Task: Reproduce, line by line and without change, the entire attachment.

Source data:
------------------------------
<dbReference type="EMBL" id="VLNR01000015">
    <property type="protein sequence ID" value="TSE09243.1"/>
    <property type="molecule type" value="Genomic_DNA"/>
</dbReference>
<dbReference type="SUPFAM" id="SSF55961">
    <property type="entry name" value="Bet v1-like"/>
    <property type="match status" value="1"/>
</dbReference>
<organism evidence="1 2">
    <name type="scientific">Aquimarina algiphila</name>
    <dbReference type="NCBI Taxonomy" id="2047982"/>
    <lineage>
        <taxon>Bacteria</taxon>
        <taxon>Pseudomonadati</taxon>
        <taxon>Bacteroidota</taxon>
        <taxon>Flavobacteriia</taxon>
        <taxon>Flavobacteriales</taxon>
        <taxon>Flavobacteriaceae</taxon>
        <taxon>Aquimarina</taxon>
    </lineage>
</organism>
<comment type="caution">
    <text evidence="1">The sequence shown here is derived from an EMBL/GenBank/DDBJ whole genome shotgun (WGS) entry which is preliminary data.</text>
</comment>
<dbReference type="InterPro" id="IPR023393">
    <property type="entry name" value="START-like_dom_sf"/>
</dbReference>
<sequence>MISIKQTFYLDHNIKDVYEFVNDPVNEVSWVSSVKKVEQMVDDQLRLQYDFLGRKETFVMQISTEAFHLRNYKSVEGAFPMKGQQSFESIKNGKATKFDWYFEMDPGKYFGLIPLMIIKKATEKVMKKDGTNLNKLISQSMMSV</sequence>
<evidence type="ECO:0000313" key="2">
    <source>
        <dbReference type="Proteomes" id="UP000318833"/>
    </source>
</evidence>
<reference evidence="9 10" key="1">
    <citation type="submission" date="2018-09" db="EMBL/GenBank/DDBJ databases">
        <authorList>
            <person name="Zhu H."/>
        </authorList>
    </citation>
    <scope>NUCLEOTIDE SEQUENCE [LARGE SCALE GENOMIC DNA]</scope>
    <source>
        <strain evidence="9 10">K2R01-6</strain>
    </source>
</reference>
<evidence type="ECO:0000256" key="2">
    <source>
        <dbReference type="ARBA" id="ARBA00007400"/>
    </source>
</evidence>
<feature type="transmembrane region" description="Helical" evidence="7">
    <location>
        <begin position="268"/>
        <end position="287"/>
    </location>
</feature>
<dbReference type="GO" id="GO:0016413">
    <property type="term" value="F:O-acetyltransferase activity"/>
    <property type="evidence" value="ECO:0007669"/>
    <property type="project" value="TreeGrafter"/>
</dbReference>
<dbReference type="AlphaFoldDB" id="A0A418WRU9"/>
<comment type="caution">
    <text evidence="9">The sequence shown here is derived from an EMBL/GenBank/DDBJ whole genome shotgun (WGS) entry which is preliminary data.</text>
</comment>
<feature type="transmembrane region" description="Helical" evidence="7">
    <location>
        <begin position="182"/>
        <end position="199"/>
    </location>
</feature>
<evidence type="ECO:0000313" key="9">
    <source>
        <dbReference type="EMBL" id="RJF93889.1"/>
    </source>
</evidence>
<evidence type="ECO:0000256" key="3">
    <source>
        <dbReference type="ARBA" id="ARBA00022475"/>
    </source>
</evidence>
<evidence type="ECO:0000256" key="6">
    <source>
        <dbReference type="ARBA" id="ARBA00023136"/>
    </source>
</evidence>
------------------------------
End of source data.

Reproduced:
<dbReference type="EMBL" id="VLNR01000015">
    <property type="protein sequence ID" value="TSE09243.1"/>
    <property type="molecule type" value="Genomic_DNA"/>
</dbReference>
<dbReference type="SUPFAM" id="SSF55961">
    <property type="entry name" value="Bet v1-like"/>
    <property type="match status" value="1"/>
</dbReference>
<organism evidence="1 2">
    <name type="scientific">Aquimarina algiphila</name>
    <dbReference type="NCBI Taxonomy" id="2047982"/>
    <lineage>
        <taxon>Bacteria</taxon>
        <taxon>Pseudomonadati</taxon>
        <taxon>Bacteroidota</taxon>
        <taxon>Flavobacteriia</taxon>
        <taxon>Flavobacteriales</taxon>
        <taxon>Flavobacteriaceae</taxon>
        <taxon>Aquimarina</taxon>
    </lineage>
</organism>
<comment type="caution">
    <text evidence="1">The sequence shown here is derived from an EMBL/GenBank/DDBJ whole genome shotgun (WGS) entry which is preliminary data.</text>
</comment>
<dbReference type="InterPro" id="IPR023393">
    <property type="entry name" value="START-like_dom_sf"/>
</dbReference>
<sequence>MISIKQTFYLDHNIKDVYEFVNDPVNEVSWVSSVKKVEQMVDDQLRLQYDFLGRKETFVMQISTEAFHLRNYKSVEGAFPMKGQQSFESIKNGKATKFDWYFEMDPGKYFGLIPLMIIKKATEKVMKKDGTNLNKLISQSMMSV</sequence>
<evidence type="ECO:0000313" key="2">
    <source>
        <dbReference type="Proteomes" id="UP000318833"/>
    </source>
</evidence>
<reference evidence="9 10" key="1">
    <citation type="submission" date="2018-09" db="EMBL/GenBank/DDBJ databases">
        <authorList>
            <person name="Zhu H."/>
        </authorList>
    </citation>
    <scope>NUCLEOTIDE SEQUENCE [LARGE SCALE GENOMIC DNA]</scope>
    <source>
        <strain evidence="9 10">K2R01-6</strain>
    </source>
</reference>
<evidence type="ECO:0000256" key="2">
    <source>
        <dbReference type="ARBA" id="ARBA00007400"/>
    </source>
</evidence>
<feature type="transmembrane region" description="Helical" evidence="7">
    <location>
        <begin position="268"/>
        <end position="287"/>
    </location>
</feature>
<dbReference type="GO" id="GO:0016413">
    <property type="term" value="F:O-acetyltransferase activity"/>
    <property type="evidence" value="ECO:0007669"/>
    <property type="project" value="TreeGrafter"/>
</dbReference>
<dbReference type="AlphaFoldDB" id="A0A418WRU9"/>
<comment type="caution">
    <text evidence="9">The sequence shown here is derived from an EMBL/GenBank/DDBJ whole genome shotgun (WGS) entry which is preliminary data.</text>
</comment>
<feature type="transmembrane region" description="Helical" evidence="7">
    <location>
        <begin position="182"/>
        <end position="199"/>
    </location>
</feature>
<evidence type="ECO:0000313" key="9">
    <source>
        <dbReference type="EMBL" id="RJF93889.1"/>
    </source>
</evidence>
<evidence type="ECO:0000256" key="3">
    <source>
        <dbReference type="ARBA" id="ARBA00022475"/>
    </source>
</evidence>
<evidence type="ECO:0000256" key="6">
    <source>
        <dbReference type="ARBA" id="ARBA00023136"/>
    </source>
</evidence>